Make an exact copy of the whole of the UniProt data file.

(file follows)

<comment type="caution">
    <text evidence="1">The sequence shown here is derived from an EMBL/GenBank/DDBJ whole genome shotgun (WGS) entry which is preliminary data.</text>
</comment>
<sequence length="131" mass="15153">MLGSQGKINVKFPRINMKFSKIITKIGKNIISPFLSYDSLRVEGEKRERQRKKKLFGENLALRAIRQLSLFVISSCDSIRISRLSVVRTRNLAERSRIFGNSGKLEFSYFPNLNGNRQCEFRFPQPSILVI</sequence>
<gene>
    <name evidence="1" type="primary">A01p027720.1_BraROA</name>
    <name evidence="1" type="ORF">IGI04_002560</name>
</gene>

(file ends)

<comment type="caution">
    <text evidence="1">The sequence shown here is derived from an EMBL/GenBank/DDBJ whole genome shotgun (WGS) entry which is preliminary data.</text>
</comment>
<sequence length="131" mass="15153">MLGSQGKINVKFPRINMKFSKIITKIGKNIISPFLSYDSLRVEGEKRERQRKKKLFGENLALRAIRQLSLFVISSCDSIRISRLSVVRTRNLAERSRIFGNSGKLEFSYFPNLNGNRQCEFRFPQPSILVI</sequence>
<gene>
    <name evidence="1" type="primary">A01p027720.1_BraROA</name>
    <name evidence="1" type="ORF">IGI04_002560</name>
</gene>